people work together from a distance.
(PC) In general, people have recognized the value of GIS
at a new level throughout this pandemic. The GIS libra-
rian Miriam Olivares has just done some really, really
interesting consultations with research groups, and she
has worked with the Medical School to create dynamic
maps to show different aspects of the pandemic.
(PL) There's definitely a lot of focus on what some
call “the spatial turn in history”. [Associate Professor
of the History of Science] Bill Rankin is a wonderful
cartographer. Bill is a great example of somebody who
is incredibly skilled and he knows how to do so much,
and so we actually don't see him too often because he
doesn't need our help. He's always building amazing
maps that talk about race, class, and space. I think he is
a great example of work that is deeply rooted in huma-
nistic inquiry. He's not using GIS to look for oil and gas.
It's a kind of humanistic GIS.
(CD) I want to pick up again on that “silver lining” point
you raised earlier, Henry. Esri holds a massive user
conference every year. They made it entirely virtual this
year and free for anyone to attend. Remote living has
made these meetings more accessible. To give another
3YALE HISTORICAL REVIEW
example, The Digital Humanities Conference will take
place this weekend and will follow a similar open policy.
In a way, our conversation has followed two threads,
one of excitement and one of concern. We have plenty
of reasons to look forward to the fall. But worries
still linger about the reopening process. How do you
balance these emotions as we near September? (PC)
I serve on two of the reopening task forces. I spend a
lot of my day immersed in questions about whether
we need to quarantine materials and how to maintain
COVID-appropriate distance between people in library
spaces. How do we communicate and manage expecta-
tions for this different kind of experience in the libra-
ries? What are the most essential pieces of that expe-
rience to preserve?
The university as a whole is doing this in a really careful
and thoughtful way. There are lots of uncertainties, so
we have to communicate what people can expect when
they get here. We focus a lot on how to reopen the libra-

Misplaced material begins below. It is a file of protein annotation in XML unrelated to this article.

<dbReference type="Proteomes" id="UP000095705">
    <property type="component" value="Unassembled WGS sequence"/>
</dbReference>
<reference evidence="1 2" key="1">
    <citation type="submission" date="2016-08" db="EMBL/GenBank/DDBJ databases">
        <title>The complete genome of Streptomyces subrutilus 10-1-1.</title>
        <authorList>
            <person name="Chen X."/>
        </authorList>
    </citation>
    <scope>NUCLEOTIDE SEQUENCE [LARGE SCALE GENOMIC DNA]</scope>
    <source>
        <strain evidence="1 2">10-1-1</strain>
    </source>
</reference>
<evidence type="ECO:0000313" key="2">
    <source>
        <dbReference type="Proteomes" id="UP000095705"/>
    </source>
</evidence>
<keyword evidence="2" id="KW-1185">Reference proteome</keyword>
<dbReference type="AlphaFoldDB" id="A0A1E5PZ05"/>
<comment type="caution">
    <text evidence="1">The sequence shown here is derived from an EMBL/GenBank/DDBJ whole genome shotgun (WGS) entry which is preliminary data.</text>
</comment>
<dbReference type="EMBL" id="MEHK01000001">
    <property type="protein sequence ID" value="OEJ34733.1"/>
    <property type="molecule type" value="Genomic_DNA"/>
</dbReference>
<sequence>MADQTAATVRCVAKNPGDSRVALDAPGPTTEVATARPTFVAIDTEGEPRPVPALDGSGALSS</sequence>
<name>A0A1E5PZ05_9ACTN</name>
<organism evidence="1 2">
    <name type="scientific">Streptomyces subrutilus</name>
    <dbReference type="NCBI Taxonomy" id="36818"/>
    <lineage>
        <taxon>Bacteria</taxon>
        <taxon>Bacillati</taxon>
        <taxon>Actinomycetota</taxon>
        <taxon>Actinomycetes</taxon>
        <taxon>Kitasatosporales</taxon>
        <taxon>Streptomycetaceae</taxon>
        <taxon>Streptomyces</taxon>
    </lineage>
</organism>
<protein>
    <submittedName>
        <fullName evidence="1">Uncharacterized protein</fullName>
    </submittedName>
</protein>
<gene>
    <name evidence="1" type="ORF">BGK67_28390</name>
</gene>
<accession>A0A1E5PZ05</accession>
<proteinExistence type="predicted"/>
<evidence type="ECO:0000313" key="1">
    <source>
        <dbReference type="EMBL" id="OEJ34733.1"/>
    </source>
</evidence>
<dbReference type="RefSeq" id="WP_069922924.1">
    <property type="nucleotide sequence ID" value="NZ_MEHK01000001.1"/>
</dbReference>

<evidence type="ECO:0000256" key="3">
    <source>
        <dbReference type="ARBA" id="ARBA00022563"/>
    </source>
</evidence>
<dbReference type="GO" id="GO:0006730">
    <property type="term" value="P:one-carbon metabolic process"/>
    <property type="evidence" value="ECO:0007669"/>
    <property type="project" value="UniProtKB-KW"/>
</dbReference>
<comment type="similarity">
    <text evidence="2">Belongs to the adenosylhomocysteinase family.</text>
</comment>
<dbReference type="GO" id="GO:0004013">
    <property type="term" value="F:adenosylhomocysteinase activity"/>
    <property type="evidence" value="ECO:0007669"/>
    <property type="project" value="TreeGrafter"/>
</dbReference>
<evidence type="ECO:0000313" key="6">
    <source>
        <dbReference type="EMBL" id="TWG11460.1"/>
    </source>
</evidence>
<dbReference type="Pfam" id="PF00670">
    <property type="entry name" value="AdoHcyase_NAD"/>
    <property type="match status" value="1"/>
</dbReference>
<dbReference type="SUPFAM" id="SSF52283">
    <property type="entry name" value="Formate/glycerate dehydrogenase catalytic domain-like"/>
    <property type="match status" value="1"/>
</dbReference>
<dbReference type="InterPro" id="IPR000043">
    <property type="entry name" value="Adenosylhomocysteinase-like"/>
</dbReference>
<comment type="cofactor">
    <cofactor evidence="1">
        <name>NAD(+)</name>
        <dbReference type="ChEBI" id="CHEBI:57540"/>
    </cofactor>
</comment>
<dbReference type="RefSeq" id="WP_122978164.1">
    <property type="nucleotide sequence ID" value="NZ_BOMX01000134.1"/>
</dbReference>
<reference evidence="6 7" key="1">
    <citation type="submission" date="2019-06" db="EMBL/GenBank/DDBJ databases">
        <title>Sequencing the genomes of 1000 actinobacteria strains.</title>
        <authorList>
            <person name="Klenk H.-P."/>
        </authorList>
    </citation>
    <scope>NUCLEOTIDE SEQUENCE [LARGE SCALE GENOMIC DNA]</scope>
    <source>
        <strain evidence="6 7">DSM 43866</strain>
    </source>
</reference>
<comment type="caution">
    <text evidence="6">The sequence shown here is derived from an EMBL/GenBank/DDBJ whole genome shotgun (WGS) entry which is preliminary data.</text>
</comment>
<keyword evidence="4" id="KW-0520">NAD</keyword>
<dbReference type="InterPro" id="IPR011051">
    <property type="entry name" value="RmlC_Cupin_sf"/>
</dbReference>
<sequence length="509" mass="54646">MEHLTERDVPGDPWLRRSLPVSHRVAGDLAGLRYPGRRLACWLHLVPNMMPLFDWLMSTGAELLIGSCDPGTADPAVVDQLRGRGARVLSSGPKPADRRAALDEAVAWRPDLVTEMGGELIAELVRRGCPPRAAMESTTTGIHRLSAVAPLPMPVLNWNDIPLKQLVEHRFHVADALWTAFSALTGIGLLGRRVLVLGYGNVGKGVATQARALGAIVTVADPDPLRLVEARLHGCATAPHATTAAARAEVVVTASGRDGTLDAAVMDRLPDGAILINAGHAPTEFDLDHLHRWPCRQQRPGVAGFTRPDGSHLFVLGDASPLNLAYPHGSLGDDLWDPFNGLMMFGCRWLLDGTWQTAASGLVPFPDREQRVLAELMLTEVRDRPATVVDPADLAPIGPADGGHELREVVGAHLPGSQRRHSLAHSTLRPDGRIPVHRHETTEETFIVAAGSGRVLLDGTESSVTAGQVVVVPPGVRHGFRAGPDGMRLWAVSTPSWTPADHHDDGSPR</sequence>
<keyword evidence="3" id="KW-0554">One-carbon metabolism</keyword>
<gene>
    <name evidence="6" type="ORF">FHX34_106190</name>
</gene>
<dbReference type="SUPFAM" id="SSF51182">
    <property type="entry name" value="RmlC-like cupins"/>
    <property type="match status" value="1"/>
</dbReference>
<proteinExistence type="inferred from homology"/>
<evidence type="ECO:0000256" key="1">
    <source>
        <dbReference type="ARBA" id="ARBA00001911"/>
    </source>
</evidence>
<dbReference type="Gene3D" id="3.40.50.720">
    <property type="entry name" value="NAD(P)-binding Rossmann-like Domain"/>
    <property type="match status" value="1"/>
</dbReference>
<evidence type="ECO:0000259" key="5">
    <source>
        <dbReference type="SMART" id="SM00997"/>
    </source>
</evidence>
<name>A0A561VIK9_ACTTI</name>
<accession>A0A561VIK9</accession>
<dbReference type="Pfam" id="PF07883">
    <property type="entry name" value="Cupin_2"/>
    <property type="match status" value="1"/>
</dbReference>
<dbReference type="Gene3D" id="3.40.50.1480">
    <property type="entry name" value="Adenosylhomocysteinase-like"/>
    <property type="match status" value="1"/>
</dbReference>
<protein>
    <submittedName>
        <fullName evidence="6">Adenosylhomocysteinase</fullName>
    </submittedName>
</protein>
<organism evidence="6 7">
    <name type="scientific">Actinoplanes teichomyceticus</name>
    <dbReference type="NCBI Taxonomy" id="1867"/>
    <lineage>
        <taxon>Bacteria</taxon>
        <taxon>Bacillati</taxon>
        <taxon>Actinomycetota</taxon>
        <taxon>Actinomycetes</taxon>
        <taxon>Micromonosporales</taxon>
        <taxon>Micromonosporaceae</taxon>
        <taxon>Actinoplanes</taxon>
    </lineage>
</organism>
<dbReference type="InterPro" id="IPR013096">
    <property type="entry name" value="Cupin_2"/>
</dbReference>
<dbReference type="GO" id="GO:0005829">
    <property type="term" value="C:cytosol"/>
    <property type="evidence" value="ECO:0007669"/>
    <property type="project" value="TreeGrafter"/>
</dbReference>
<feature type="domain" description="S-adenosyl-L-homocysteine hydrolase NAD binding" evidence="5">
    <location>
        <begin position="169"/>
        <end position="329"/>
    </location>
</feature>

ries. In one of the meetings the other day, we started to
talk about, “Okay, what happens if there's an outbreak?
How do we walk this back? Are there steps we can plan
now?” I’m pretty optimistic, but the complexity is daun-
ting.
(PL) We've definitely seen some universities rethink
their opening plans, some who hoped to go totally on
campus, and some have had to become more flexible.
I think that's what we want to see — response to the
local situation. We're still lucky in Connecticut. We'll
see if that continues going forward. But of course, Yale
doesn't draw only from Connecticut. It needs to invite
people back from Florida, from Georgia, from all over
the place, and California, where I'm from. No matter
what happens in terms of the mix of residential versus
remote, folks in the library will work as hard as they can
to equalize access to materials, human resources, and
staff expertise.
That's about all we can do because we're not in control
of the virus. We're not in control of its spread. We’re all
very fortunate to work in an environment which has
access to not just the Yale Health Center and its care,
but also its affiliated major research hospital. In a sense,
we're very well positioned for meeting this challenge.
(CD) Now that we've had the spring semester and a half
of summer of experience, we've gotten better at buil-
ding in redundancy for the kinds of support that we
offer. We discovered when we were working with the
Yale Young Global Scholars, that Google and GitHub
are banned in some countries. In order to make those
materials accessible to students, we had to think about
alternative formats. Sending them a PDF, for instance,
was one solution.
As a library, we have thought a lot about how we can
offer our support in multiple formats. Yes, we can do
Zoom Chat, we can also talk by phone or email, we can
send video recordings. I'm trying to think about alter-
native ways of presenting the material so that everyone
can access it.
This is a time for adjusted expectations and collabo-
ration across boundaries. How have you established
relationships with colleagues from divergent disci-
plinary or institutional backgrounds? (PL) The folks
that I work with include some people who think a lot
about collection development, which is just a fancy
word for buying material. Tricia brought up a great exa-
mple about HathiTrust. HathiTrust grew out of the uni-
versities that have scanned books as part of the Google
Books project. Then they formed their own nonprofit to
help manage information there.
4
“No matter what